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Government cuts tenant deposit cap from six weeks to five weeks

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The government has this afternoon confirmed that the amount tenants have to pay up front to secure a home will be cut from six weeks’ rent to five for annual rentals of under £50,000.

A deposit of six weeks’ rent will continue to apply where the annual rent is £50,000 or more.

The move, announced as part of the Tenant Fees Bill, was anticipated by landlord groups yesterday. Both the National Landlords Association and the Residential Landlords Association have spoken out against the cut from six weeks' rent to five.

Communities Secretary Rt Hon James Brokenshire MP says: “Today’s amendments will make renting a home of your own more affordable, fairer and more transparent – enabling tenants to keep more of their cash and stopping unexpected costs.

“Everyone deserves a home to call their own. Yet for some renters, moving to a new house can be difficult due to high upfront costs and letting fees.

“This is unacceptable. I want to see a housing market that truly works for everyone, and one which provides a better deal for renters.”

Other amendments to the Bill include protecting tenants from fees by limiting the type of default fees that can be charged by landlords and property agents.

This change means that during the tenancy landlords and agents will only be able to charge fees to replace lost keys or for late rent. Landlords will still be able to claim back costs for damage through the tenancy deposit at the end of the tenancy.

This afternoon's announcement continues: "However, landlords and agents will not be able to write lots of different default fees into a tenancy contract and tenants cannot be charged hundreds of pounds for a damaged item that actually only costs a few pounds to replace."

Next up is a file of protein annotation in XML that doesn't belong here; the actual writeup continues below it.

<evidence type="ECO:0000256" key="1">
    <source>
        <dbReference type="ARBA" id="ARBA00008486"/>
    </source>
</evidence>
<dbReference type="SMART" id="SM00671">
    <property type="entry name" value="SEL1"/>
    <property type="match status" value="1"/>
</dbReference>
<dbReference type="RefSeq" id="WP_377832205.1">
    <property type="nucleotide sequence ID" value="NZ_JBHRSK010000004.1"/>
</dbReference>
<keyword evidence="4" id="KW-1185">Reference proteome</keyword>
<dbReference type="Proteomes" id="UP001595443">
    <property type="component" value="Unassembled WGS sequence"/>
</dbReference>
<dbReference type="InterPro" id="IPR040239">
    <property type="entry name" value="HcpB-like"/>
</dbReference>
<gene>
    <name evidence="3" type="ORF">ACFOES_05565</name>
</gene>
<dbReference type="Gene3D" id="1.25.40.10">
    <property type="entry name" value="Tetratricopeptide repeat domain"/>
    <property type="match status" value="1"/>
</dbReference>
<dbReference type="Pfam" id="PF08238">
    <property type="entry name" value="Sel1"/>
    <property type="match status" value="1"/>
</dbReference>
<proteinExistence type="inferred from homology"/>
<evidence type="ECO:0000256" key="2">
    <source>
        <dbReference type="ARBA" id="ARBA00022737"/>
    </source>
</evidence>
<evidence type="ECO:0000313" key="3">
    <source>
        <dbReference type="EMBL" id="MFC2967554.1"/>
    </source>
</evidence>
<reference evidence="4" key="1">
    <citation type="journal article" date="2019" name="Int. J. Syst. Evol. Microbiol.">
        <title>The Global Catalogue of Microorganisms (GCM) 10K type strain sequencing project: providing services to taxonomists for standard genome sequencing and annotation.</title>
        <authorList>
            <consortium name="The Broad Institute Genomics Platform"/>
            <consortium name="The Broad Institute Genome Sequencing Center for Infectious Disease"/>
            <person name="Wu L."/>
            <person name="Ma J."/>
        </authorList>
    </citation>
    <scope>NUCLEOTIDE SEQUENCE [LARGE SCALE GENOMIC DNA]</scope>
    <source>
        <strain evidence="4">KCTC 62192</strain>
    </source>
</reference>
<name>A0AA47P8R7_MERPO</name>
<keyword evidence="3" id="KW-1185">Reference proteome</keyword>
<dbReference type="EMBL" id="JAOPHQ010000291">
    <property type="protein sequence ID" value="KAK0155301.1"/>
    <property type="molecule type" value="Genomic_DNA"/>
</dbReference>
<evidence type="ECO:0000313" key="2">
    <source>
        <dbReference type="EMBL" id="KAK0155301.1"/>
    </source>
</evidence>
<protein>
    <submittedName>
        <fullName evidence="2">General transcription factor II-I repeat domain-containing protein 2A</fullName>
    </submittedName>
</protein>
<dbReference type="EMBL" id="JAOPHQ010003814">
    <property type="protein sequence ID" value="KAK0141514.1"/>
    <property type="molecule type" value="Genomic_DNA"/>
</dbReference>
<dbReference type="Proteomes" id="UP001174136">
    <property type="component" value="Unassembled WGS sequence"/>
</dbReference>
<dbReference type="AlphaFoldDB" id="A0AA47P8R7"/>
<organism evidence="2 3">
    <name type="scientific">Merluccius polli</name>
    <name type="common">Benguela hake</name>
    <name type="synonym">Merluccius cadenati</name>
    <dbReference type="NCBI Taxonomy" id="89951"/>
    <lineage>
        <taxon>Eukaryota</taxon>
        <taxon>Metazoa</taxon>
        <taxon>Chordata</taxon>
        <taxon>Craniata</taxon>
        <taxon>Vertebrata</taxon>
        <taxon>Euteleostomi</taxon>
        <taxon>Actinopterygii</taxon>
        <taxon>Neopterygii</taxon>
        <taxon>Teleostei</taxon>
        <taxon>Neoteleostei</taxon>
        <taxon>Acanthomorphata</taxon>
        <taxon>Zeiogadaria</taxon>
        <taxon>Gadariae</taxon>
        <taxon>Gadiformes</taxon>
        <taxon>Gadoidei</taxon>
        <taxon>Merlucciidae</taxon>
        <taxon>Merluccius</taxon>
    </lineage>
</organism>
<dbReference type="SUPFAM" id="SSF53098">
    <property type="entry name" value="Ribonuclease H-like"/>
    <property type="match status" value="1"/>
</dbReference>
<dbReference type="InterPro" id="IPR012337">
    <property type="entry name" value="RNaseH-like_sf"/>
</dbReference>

https://www.lettingagenttoday.co.uk/breaking-news/2018/12/government-cuts-rent-deposit-cap-from-six-weeks-to-five-weeks

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Sounds perfectly reasonable to me.

I view

1. the taking of rent guarantee insurance,

2. a home owning guarantor

3. being particularly selective and picky of who I let my property to

as being far more of a priority than a deposit. But, doing all 4 is preferable.

Many landlords don't do 1, 2 or 3 and then wonder why the deposit isn't enough.

 

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Its not a problem for me either. We take the equivalent of one months rent plus £175  as a deposit  which comes under 5 weeks rent anyway on 90% of properties.

But for HB tenants with a deposit bond from the council it can remain at 6 weeks because no funds change hands at the start of the the tenancy it is just a promised  of payment  up to the value of 6 weeks rent. Unless of course the council change the rules and reduce the amount to match the ruling which wouldn't surprise me.  

I am waiting to see what is acceptable to charge for late payment of rent as that I can see will start to be enforced to its maximum. Collecting is another matter.

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Not a problem for me either.  I too carry out RL's recommendations especially No's 1,2,3.

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I'm finding this a bit ambiguous.

As I read this the new 'move' applies to a deposit paid 'up front' to secure a property, a holding deposit. This being an amount to reserve the property pending checks and the signing of the AST, where the deposit for the tenancy would more often then be due.

Or is this in relation to what we generally refer to as 'the deposit' that must be protected? As I wasn't aware of a 6 week rule regarding that I would be surprised.

If I am right this 'move' is pointless as any 'holding deposit' would be converted into 'the deposit' or initial rent at sign up.

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Other question it raises is what about pets? A lot of landlords/agents require a larger deposit if a pet is required so if they cant do this all they will do is add an extra 10-20 quid per month on the rent which will cost the tenant more in the long run.

That and all the rent increases I have planned to mitigate the higher agency fees (to landlords) means a lot of tenants will be worst off financially. The agents that dont will make savings with a reduction in training and service. Either way the tenant pays for it.   

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